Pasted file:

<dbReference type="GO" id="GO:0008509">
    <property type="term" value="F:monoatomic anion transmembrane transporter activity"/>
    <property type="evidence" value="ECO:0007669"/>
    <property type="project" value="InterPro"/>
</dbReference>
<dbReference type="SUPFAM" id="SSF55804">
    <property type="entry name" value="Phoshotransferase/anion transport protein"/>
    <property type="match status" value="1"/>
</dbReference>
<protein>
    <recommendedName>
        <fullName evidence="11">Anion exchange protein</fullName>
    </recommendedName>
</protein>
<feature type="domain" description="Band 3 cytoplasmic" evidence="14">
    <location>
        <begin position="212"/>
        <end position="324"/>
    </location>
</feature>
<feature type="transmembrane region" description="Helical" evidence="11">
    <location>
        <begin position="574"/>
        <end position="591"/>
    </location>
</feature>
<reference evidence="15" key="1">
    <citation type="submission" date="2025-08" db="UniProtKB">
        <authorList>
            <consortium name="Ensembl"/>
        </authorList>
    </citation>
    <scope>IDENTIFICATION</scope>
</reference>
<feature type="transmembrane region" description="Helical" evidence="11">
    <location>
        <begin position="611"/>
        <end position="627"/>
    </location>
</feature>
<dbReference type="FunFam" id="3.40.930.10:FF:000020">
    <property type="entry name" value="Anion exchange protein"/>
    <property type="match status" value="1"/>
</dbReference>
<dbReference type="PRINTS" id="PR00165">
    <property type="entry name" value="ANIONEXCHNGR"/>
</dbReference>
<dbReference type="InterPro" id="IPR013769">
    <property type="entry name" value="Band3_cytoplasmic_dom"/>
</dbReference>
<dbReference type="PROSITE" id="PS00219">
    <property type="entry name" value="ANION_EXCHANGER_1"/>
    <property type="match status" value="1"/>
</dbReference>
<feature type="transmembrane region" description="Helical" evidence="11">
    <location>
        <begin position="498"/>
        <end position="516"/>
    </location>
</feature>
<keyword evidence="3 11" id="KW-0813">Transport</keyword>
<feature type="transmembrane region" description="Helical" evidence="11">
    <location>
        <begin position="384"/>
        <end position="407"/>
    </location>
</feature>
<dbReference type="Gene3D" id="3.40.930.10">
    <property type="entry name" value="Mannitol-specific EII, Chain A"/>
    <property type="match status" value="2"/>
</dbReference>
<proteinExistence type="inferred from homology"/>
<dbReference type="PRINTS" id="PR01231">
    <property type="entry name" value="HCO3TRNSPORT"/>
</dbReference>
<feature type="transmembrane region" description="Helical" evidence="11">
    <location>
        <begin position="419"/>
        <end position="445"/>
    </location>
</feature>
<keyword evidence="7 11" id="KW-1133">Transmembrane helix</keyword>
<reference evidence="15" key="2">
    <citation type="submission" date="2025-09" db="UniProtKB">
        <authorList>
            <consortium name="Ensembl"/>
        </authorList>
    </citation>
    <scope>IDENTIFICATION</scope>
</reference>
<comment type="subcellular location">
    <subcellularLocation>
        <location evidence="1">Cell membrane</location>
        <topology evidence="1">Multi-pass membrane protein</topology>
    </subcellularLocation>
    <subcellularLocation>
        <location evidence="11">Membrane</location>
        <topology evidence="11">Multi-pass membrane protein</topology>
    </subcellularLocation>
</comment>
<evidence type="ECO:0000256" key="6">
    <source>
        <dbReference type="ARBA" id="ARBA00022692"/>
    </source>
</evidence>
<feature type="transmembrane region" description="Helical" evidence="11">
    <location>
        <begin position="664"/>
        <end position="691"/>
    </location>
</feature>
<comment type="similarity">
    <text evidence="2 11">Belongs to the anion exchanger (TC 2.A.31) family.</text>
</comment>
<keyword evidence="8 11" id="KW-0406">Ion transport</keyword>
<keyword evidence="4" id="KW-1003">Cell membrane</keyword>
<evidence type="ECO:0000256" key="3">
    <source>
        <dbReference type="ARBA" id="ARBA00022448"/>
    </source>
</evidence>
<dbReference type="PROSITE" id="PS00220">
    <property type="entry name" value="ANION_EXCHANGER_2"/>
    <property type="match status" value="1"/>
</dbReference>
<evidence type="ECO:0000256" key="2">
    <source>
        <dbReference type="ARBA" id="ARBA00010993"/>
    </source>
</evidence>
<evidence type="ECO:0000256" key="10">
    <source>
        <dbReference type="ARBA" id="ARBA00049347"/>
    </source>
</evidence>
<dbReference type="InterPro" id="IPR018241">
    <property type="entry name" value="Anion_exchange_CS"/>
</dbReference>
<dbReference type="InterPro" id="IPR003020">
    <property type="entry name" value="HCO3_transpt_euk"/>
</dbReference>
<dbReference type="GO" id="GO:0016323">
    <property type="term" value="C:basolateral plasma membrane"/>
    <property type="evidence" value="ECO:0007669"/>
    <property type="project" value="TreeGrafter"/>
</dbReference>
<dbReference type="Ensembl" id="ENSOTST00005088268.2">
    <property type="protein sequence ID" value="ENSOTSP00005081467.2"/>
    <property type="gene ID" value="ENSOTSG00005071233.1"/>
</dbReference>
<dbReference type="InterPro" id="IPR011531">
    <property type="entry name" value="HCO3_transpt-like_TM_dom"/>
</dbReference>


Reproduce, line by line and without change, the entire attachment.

<dbReference type="GO" id="GO:0008509">
    <property type="term" value="F:monoatomic anion transmembrane transporter activity"/>
    <property type="evidence" value="ECO:0007669"/>
    <property type="project" value="InterPro"/>
</dbReference>
<dbReference type="SUPFAM" id="SSF55804">
    <property type="entry name" value="Phoshotransferase/anion transport protein"/>
    <property type="match status" value="1"/>
</dbReference>
<protein>
    <recommendedName>
        <fullName evidence="11">Anion exchange protein</fullName>
    </recommendedName>
</protein>
<feature type="domain" description="Band 3 cytoplasmic" evidence="14">
    <location>
        <begin position="212"/>
        <end position="324"/>
    </location>
</feature>
<feature type="transmembrane region" description="Helical" evidence="11">
    <location>
        <begin position="574"/>
        <end position="591"/>
    </location>
</feature>
<reference evidence="15" key="1">
    <citation type="submission" date="2025-08" db="UniProtKB">
        <authorList>
            <consortium name="Ensembl"/>
        </authorList>
    </citation>
    <scope>IDENTIFICATION</scope>
</reference>
<feature type="transmembrane region" description="Helical" evidence="11">
    <location>
        <begin position="611"/>
        <end position="627"/>
    </location>
</feature>
<dbReference type="FunFam" id="3.40.930.10:FF:000020">
    <property type="entry name" value="Anion exchange protein"/>
    <property type="match status" value="1"/>
</dbReference>
<dbReference type="PRINTS" id="PR00165">
    <property type="entry name" value="ANIONEXCHNGR"/>
</dbReference>
<dbReference type="InterPro" id="IPR013769">
    <property type="entry name" value="Band3_cytoplasmic_dom"/>
</dbReference>
<dbReference type="PROSITE" id="PS00219">
    <property type="entry name" value="ANION_EXCHANGER_1"/>
    <property type="match status" value="1"/>
</dbReference>
<feature type="transmembrane region" description="Helical" evidence="11">
    <location>
        <begin position="498"/>
        <end position="516"/>
    </location>
</feature>
<keyword evidence="3 11" id="KW-0813">Transport</keyword>
<feature type="transmembrane region" description="Helical" evidence="11">
    <location>
        <begin position="384"/>
        <end position="407"/>
    </location>
</feature>
<dbReference type="Gene3D" id="3.40.930.10">
    <property type="entry name" value="Mannitol-specific EII, Chain A"/>
    <property type="match status" value="2"/>
</dbReference>
<proteinExistence type="inferred from homology"/>
<dbReference type="PRINTS" id="PR01231">
    <property type="entry name" value="HCO3TRNSPORT"/>
</dbReference>
<feature type="transmembrane region" description="Helical" evidence="11">
    <location>
        <begin position="419"/>
        <end position="445"/>
    </location>
</feature>
<keyword evidence="7 11" id="KW-1133">Transmembrane helix</keyword>
<reference evidence="15" key="2">
    <citation type="submission" date="2025-09" db="UniProtKB">
        <authorList>
            <consortium name="Ensembl"/>
        </authorList>
    </citation>
    <scope>IDENTIFICATION</scope>
</reference>
<comment type="subcellular location">
    <subcellularLocation>
        <location evidence="1">Cell membrane</location>
        <topology evidence="1">Multi-pass membrane protein</topology>
    </subcellularLocation>
    <subcellularLocation>
        <location evidence="11">Membrane</location>
        <topology evidence="11">Multi-pass membrane protein</topology>
    </subcellularLocation>
</comment>
<evidence type="ECO:0000256" key="6">
    <source>
        <dbReference type="ARBA" id="ARBA00022692"/>
    </source>
</evidence>
<feature type="transmembrane region" description="Helical" evidence="11">
    <location>
        <begin position="664"/>
        <end position="691"/>
    </location>
</feature>
<comment type="similarity">
    <text evidence="2 11">Belongs to the anion exchanger (TC 2.A.31) family.</text>
</comment>
<keyword evidence="8 11" id="KW-0406">Ion transport</keyword>
<keyword evidence="4" id="KW-1003">Cell membrane</keyword>
<evidence type="ECO:0000256" key="3">
    <source>
        <dbReference type="ARBA" id="ARBA00022448"/>
    </source>
</evidence>
<dbReference type="PROSITE" id="PS00220">
    <property type="entry name" value="ANION_EXCHANGER_2"/>
    <property type="match status" value="1"/>
</dbReference>
<evidence type="ECO:0000256" key="2">
    <source>
        <dbReference type="ARBA" id="ARBA00010993"/>
    </source>
</evidence>
<evidence type="ECO:0000256" key="10">
    <source>
        <dbReference type="ARBA" id="ARBA00049347"/>
    </source>
</evidence>
<dbReference type="InterPro" id="IPR018241">
    <property type="entry name" value="Anion_exchange_CS"/>
</dbReference>
<dbReference type="InterPro" id="IPR003020">
    <property type="entry name" value="HCO3_transpt_euk"/>
</dbReference>
<dbReference type="GO" id="GO:0016323">
    <property type="term" value="C:basolateral plasma membrane"/>
    <property type="evidence" value="ECO:0007669"/>
    <property type="project" value="TreeGrafter"/>
</dbReference>
<dbReference type="Ensembl" id="ENSOTST00005088268.2">
    <property type="protein sequence ID" value="ENSOTSP00005081467.2"/>
    <property type="gene ID" value="ENSOTSG00005071233.1"/>
</dbReference>
<dbReference type="InterPro" id="IPR011531">
    <property type="entry name" value="HCO3_transpt-like_TM_dom"/>
</dbReference>